Now, for me, I like the current system. Of course, you can still do a lot of things to rank in Google. But it’s not about buying links anymore, it’s more content-focused. I like that because that’s one of the things that I like most – creating good content that helps students and at the same time, I also help myself rank. So it’s kind of a win-win.

I tell my schools that if students don’t find the prices, the start dates, where you can study etc on their website, then they’re gone. To really sell, you also need to capture their heart. But if you don’t do step one, then you’ve already lost.

What I find is a bit more troublesome as an agency these days is that Generation Z doesn’t commit to much. Say I have an info evening about Korea, and I get 40 people signing up and I think, “oh, great, I should get this big venue”. But then on the day, only 20 people actually show up.

That’s been a very big change because go back 10 years, if I had 40 people signed up, 35 people would come. And I can see even when students contact you these days, they can be reaching out to many schools and many agencies at the same time.

“The [language school market] has gone down a lot with the exception of Japan, Korea”

The PIE: In terms of Scandinavian students, can you tell me about trends?

JA: One very clear trend which makes many schools sad is that the language school market’s gone down longterm. In Norway, it’s never been big. But in Sweden, it used to be big. Now, there’s like 2,500 Swedish students per year going with government CSN funding on language courses abroad.

When I started in this industry, maybe three times that. Back then you could only get CSN for courses that were 13 weeks or longer. Now within the EU, you can get it from three weeks. So actually there should be more CSN-students now than before, and not the opposite. The [language school market] has gone down a lot with the exception of Japan, Korea – which are really hot markets.

One big trend in higher education is Scandinavian students studying medicine abroad. And other subjects that are hard to get in Sweden and Norway like design. Now it’s also quite common that universities and colleges take study abroad students for one or two semesters, which is a great thing.

You graduate from high school and think, “I want to get the American college experience. I don’t know what I want to do”. Just go take a dance course, a programming class, a marketing class and a psychology course, and see what you like. So many students do that instead of taking a language course. And then, of course, nowadays there’s also more – work and travel, volunteering, all these different options.

“One big trend in higher education is Scandinavian students studying medicine abroad”

Higher education is really the big thing in Scandinavia. And for Sweden, I would say it’s studying abroad, primarily short term 1-2 semester programs, not so much master’s or even undergrad.

The PIE: What are your biggest difficulties?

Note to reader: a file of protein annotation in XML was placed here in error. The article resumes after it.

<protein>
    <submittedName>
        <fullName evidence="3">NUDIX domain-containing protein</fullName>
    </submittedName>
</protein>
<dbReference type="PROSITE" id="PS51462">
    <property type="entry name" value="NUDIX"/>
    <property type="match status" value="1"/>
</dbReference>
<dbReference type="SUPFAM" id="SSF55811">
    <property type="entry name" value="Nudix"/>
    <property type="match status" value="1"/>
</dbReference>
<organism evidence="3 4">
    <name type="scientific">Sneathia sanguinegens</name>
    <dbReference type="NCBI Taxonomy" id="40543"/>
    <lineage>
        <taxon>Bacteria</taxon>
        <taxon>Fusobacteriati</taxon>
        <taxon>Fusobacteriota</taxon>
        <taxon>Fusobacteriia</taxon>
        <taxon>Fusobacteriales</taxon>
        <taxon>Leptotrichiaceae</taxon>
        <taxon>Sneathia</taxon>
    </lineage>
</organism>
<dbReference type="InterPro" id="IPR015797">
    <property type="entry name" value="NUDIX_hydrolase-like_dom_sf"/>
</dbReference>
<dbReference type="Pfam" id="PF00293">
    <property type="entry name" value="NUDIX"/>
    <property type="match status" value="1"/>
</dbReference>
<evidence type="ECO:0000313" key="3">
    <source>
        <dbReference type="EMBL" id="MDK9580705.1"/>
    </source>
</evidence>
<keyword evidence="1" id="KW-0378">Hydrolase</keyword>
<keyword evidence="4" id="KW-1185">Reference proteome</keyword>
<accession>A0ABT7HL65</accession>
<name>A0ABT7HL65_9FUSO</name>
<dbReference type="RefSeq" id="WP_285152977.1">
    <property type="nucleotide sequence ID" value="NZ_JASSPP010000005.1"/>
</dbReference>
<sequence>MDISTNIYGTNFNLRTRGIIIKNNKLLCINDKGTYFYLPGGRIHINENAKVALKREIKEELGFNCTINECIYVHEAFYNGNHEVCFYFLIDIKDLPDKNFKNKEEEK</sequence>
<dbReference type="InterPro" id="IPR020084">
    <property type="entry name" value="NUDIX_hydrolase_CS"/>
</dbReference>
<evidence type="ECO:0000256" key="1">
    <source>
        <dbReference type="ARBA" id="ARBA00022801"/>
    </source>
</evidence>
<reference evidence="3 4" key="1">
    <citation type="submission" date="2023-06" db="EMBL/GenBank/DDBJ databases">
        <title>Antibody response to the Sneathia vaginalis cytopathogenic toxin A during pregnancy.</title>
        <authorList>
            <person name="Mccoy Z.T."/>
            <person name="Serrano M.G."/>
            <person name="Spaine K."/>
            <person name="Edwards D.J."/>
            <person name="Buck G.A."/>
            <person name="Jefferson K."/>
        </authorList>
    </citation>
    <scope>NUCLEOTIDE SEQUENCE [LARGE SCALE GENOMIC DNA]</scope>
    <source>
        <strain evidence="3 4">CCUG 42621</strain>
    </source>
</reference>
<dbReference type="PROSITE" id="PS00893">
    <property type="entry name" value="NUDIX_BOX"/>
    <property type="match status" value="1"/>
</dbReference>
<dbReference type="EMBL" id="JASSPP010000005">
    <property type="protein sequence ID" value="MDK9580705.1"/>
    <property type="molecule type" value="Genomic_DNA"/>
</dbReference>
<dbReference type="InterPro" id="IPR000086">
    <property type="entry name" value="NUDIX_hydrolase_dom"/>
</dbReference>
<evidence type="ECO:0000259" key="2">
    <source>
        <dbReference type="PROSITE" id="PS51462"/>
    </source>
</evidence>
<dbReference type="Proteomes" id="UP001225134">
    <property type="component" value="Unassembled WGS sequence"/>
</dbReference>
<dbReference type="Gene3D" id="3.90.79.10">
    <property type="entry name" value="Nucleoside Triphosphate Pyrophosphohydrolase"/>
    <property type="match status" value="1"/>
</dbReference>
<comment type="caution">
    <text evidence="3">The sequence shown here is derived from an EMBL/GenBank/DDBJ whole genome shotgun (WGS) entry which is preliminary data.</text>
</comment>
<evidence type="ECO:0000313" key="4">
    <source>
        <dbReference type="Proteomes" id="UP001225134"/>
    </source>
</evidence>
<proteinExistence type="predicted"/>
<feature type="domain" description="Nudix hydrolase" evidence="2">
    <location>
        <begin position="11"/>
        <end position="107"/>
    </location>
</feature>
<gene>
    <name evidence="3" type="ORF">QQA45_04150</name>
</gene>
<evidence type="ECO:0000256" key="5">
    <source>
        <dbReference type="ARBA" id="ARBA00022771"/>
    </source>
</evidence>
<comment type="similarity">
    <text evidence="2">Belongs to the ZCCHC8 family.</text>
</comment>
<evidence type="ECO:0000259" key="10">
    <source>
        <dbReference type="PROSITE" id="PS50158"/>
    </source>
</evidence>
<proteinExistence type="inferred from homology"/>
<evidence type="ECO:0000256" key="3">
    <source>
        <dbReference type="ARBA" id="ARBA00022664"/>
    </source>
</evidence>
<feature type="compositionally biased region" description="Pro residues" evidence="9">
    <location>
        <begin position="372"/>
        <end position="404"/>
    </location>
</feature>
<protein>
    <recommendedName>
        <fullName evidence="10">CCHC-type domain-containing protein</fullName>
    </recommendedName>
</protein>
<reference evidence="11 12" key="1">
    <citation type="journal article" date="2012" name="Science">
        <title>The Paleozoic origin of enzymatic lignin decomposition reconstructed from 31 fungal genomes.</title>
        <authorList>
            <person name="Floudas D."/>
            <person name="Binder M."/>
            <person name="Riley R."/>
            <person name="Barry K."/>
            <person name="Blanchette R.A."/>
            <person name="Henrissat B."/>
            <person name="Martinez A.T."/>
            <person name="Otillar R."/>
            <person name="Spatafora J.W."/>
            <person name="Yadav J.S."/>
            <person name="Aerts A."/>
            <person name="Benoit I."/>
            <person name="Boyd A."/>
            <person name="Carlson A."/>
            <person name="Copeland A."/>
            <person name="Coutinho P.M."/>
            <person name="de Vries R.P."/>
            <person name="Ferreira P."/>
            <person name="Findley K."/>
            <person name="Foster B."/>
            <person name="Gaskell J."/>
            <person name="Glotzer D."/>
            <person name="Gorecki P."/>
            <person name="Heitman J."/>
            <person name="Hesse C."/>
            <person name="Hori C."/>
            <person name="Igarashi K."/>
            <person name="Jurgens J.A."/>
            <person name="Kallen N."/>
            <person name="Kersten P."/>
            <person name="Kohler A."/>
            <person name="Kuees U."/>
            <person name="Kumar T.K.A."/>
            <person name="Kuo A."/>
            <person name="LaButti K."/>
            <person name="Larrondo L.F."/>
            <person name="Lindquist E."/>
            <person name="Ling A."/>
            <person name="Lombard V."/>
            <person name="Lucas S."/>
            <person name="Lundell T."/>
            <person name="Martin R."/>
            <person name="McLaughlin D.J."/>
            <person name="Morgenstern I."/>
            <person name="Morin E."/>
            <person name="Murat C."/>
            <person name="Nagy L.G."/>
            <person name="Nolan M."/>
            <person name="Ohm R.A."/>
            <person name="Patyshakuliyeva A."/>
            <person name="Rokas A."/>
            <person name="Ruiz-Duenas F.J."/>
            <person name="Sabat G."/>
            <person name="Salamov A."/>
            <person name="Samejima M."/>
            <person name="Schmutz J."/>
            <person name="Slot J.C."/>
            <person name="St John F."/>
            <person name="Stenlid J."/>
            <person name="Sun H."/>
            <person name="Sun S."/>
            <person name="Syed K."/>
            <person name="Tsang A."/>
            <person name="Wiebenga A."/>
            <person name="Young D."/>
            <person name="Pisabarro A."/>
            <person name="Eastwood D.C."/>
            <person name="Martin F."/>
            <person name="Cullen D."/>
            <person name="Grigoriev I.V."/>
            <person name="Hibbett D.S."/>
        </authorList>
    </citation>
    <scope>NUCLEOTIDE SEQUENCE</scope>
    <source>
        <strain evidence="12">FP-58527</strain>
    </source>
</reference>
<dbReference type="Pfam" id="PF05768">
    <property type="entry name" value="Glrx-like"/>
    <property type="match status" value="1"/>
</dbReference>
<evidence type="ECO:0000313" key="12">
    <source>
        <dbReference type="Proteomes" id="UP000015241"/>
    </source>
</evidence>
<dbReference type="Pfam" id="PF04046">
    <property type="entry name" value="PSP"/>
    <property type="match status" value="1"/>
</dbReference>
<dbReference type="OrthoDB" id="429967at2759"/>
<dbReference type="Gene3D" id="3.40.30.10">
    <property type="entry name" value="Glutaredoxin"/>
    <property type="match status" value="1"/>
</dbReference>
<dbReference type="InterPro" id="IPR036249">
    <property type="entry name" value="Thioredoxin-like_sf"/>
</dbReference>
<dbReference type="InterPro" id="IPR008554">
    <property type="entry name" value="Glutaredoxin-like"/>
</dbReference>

JA: The market is very price sensitive. Education is free in Sweden and the Swedish CSN system is good. I get a lot of questions about scholarships and free education. And of course, I want to help students in different ways.

DreamStudies even has a small scholarship for students. But on the other hand, we also often live on commissions. Schools pay us to help them to get fee-paying students. So that’s a catch 22. The school really has to offer something attractive, location-wise and program wise; both preferably.

With my concept in DreamStudies, I want to help everyone. I have this FAQ section on my website where students can ask a question about almost everything. But I don’t take that kind of question by e-mail because then I would drown!

I don’t aim to become a big agency with a lot of employees. I prefer to keep it smaller, do smart solutions and work with outsourcing, even cooperate more with other agencies, schools, companies, and look at different opportunities.

If I and my partner schools don’t offer a requested program, then maybe another agency does, then I can partner with them and get some kickback, and we help the student. That’s the core of what we do, we still want to help the student.

“Education is free in Sweden and the Swedish CSN system is good”

The PIE: Do you think the way you have changed the way your company operates will become the norm in the future?

JA: You have to be open-minded to technology and to change in technology, but also changing people. Young people today are not like we were back then. I feel many agencies just put their old brochure online. They still kind of do what they have always been doing.

I’m trying to take the best of both traditional agencies and platforms. It’s definitely still an agency kind of service, but a newer, different, more modern one, but by no means perfect. It’s really been a lot of trial and error, and I keep improving and looking for better solutions all the time.

The post Johan Asplund, DreamStudies, Sweden appeared first on The PIE News.

Ireland: ICOS launches election manifesto

mer, 02/05/2020 - 08:28

As Ireland prepares for a general election on February 8, the Irish Council for International Students has released a pre-election manifesto warning that action must be taken by the incoming government to ensure that the country’s position as a popular study destination is sustained.

International students play an important role in Irish higher education and may be worth up to €2billion to the economy.

But despite their importance, ICOS points out that international students are a low political priority as they have no vote, except for in the local elections.

“A big part of our success is our reputation for high-quality education”

Speaking at the launch of the manifesto, ICOS executive director Sarah Lennon said it is easy to measure the economic impact of international students, but the benefits go beyond financial ones.